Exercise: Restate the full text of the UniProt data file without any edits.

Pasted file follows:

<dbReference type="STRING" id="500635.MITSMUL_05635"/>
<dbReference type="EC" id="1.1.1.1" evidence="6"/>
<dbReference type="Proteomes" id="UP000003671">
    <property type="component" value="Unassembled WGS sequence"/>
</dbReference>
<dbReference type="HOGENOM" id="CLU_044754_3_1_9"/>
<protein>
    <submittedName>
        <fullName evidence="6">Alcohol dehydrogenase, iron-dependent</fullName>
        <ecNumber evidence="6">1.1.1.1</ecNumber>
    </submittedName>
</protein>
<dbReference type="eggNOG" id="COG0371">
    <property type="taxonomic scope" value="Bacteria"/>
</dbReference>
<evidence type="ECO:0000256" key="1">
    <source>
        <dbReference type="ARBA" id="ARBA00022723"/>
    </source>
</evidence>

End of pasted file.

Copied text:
<dbReference type="STRING" id="500635.MITSMUL_05635"/>
<dbReference type="EC" id="1.1.1.1" evidence="6"/>
<dbReference type="Proteomes" id="UP000003671">
    <property type="component" value="Unassembled WGS sequence"/>
</dbReference>
<dbReference type="HOGENOM" id="CLU_044754_3_1_9"/>
<protein>
    <submittedName>
        <fullName evidence="6">Alcohol dehydrogenase, iron-dependent</fullName>
        <ecNumber evidence="6">1.1.1.1</ecNumber>
    </submittedName>
</protein>
<dbReference type="eggNOG" id="COG0371">
    <property type="taxonomic scope" value="Bacteria"/>
</dbReference>
<evidence type="ECO:0000256" key="1">
    <source>
        <dbReference type="ARBA" id="ARBA00022723"/>
    </source>
</evidence>